Yeap, it's a one black diamond track. Well, i am still a beginner, so this track is pretty challenging for me, especially after a small jump, other than that, i think i can handle pretty well, just not as quick as the others. At the end of the day, the most important thing is i enjoyed myself riding and not crashing. HAHA...
Are Maxxis Crossmark's good? what do you feel about them? and what inch do you run on your bike?
Thanks for suggesting the other two great sites, appreciate it.
Crossmarks are good, but are more for hardpack. I find them a bit sketchy and not confidence inspiring for the typical loose / sandy / loose over hardpack trails in my area (northern Sydney).
You might want to consider a Maxxis Ignitor for the front, in 2.35 and a Maxxis Larsen TT 2.0 for the rear. This is what I've been running and I've found hem to be an excellent all-round combo. Ignitors are excellent on the front - they don;t move around much at all - very grippy. Just be aware that when they let go, you don't get a lot of warning. Up until that point though, the outright grip is excellent and I've been able to make a "save" each time. I was talking through alternatives with my LBS, and when I asked about how each compares to the Ignitor, the commetn was "It'll move around more."
I'm about to try a Scwhalbe Nobby Nic 2.25" front teamed with a 2.1" Racing Ralph on the rear, whcih I've heard good things about. Will let you know.
When all else fails, persistence prevails -- Lew Hollander
I've been riding 2.1 Crossmark at the YY's since forever & I find them to be ideal for my riding & the terrain out there. I've also ridden on them at Forrest, Lysterfield & Woodend. Only time I haven't liked the Crossmark's was in mud at Lysty. Not a good mud tyre, but a good all rounder. YY's rarely get muddy & that's where I ride the most so Crossmark's for me. One day I might experiment with front & rear - one day ...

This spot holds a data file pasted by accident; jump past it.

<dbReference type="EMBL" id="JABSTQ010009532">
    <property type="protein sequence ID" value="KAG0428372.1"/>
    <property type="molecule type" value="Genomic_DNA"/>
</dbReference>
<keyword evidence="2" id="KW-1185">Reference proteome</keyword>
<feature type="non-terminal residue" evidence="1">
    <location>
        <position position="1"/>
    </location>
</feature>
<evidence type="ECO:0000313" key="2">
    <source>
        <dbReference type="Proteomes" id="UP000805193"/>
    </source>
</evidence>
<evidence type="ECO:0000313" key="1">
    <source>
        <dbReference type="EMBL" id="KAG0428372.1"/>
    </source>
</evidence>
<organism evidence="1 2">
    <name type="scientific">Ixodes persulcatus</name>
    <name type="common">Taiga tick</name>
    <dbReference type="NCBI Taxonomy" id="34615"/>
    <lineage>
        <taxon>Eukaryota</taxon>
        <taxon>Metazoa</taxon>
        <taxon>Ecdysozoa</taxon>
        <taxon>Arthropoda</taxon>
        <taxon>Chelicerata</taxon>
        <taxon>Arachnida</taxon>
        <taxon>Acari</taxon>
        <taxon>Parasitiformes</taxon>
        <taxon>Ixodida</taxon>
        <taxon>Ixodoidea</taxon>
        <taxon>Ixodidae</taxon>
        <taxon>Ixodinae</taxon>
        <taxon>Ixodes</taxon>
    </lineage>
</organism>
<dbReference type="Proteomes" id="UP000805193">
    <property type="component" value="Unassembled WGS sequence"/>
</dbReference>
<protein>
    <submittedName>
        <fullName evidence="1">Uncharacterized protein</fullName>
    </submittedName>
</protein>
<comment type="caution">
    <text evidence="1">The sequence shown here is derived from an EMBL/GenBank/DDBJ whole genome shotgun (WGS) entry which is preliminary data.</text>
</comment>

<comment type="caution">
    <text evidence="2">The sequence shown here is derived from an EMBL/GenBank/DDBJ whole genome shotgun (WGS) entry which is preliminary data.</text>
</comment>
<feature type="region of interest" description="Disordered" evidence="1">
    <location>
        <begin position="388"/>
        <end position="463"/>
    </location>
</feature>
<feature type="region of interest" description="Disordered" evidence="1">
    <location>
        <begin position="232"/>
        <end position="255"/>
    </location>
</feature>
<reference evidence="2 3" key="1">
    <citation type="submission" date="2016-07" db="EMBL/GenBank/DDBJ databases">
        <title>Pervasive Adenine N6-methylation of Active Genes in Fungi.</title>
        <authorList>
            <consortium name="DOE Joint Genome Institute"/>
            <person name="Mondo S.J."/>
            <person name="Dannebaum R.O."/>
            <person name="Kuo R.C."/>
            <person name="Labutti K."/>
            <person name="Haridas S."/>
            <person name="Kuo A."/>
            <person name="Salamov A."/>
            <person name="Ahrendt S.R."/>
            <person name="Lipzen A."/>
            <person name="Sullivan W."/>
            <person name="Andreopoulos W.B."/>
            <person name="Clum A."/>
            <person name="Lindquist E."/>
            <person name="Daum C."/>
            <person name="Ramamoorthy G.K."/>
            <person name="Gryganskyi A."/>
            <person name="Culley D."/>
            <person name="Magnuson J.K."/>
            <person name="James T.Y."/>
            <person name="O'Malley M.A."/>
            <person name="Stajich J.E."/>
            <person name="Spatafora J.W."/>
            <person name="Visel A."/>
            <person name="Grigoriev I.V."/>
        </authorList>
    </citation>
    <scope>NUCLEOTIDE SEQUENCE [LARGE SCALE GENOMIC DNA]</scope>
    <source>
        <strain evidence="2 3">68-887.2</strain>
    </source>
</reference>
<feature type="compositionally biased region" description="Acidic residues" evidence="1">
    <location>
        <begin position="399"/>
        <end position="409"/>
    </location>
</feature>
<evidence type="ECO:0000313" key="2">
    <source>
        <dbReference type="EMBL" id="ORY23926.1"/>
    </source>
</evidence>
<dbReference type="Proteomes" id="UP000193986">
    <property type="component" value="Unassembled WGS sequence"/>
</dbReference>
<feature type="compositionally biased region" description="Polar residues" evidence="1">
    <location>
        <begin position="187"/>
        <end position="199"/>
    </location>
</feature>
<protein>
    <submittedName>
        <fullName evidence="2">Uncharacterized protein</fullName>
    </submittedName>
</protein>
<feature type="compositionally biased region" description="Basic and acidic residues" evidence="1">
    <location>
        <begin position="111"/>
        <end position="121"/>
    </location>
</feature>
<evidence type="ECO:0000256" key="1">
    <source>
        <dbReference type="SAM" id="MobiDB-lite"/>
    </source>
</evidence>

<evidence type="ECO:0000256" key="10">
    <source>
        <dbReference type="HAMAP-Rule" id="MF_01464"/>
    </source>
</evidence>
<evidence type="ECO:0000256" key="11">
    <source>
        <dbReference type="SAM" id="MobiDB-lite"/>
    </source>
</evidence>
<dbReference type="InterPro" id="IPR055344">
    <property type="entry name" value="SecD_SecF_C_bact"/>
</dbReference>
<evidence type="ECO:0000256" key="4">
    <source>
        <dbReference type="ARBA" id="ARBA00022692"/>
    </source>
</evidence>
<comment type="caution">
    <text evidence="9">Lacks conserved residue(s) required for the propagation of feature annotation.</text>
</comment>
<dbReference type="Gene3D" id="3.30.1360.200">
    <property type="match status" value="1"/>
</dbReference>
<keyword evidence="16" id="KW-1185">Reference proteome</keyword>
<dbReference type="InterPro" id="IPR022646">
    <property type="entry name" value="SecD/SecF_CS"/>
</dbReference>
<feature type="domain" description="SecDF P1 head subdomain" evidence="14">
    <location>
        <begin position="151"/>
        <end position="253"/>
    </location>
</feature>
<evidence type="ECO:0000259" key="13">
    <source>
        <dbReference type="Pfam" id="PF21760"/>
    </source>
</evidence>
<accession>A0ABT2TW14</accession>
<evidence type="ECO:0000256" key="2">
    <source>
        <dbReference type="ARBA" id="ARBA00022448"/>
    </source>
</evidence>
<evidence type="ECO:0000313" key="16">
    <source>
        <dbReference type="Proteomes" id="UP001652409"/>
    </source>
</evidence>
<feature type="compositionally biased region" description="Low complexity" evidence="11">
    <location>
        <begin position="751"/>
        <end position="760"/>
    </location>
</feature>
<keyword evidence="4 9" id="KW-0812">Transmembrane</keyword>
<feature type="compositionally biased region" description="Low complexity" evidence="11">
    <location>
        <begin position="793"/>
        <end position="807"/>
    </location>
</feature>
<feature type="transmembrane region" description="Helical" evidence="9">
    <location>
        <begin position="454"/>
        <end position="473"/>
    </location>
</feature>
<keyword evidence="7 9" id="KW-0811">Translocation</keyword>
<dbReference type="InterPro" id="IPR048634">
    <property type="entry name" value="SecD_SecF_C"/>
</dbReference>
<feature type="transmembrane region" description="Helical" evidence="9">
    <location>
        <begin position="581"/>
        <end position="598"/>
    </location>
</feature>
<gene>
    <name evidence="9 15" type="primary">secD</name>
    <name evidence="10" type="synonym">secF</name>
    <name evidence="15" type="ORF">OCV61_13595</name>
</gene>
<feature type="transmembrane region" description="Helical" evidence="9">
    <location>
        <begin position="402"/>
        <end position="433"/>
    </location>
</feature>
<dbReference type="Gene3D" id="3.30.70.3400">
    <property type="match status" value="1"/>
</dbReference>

Nice, thanks for that. I'll try that. mind if i ask why 2.0 for larsen and not 2.1?
P/s. Thank Matty for your input.
Another question i have in mind is, i was thinking of replacing my current shocks to rock shox lyrik. the travel length is 115mm to 160mm. Will this put a lot of pressure on my frame if i use it at 115mm?
That wouldn't end up pretty unless you left it at 115mm, which would probably be ok - the manafacturer should supply specs for the recommended fork travel though. You will void your warranty going outside those, and it will ride like a pig
What do you mean by it will ride like a pig? You mean slow?
A longer fork will slow the steering and make it harder to climb. It will be more assured going downhill, but it won't suit cross country riding.
There are a lot of nice secondhand 100mm forks around. I would just get one of them, or leave it alone. Three months isn't long - you will get more confident with time in the saddle. It is all about balance and feel and you can't expect that to come in a hurry.
Head down to Forrest next time you want to go for a ride. It is 60+kms of groomed XC trails and probably more suitable for a relative newbie than the You Yangs
I've ridden every track (except the actual downhill bike only track) at the You Yangs with a hard tail, 2.0 Michelin XC A/T tyres and 80mm forks with no issues. Maybe a little more practice with technique is needed. You've got to be carefull with tyre sizes, my Mavic rims say maximum tyre size 2.1".As previously stated putting a real long travel fork on a bike not designed for it will stuff up the handling and the extra leaverage may cause your head tube to break. Don't be intimidated by the numerous people wizzing down the hills on full suspension bikes, a hardtail will do fine for XC. I'd definately swap out those tyres, that should make a difference, they're more of a commuter tyre, get some genuine XC race tyres maybe Schwalbe Racing Ralphs or what I have, I've been using Kenda Small Block 8's as well though they are dry conditions only, so the Michelins will be on today..
I'll be heading out to the You Yangs today, there is an MTBO event on, not sure of this weather though.
Apparently I climbed 49,000M last year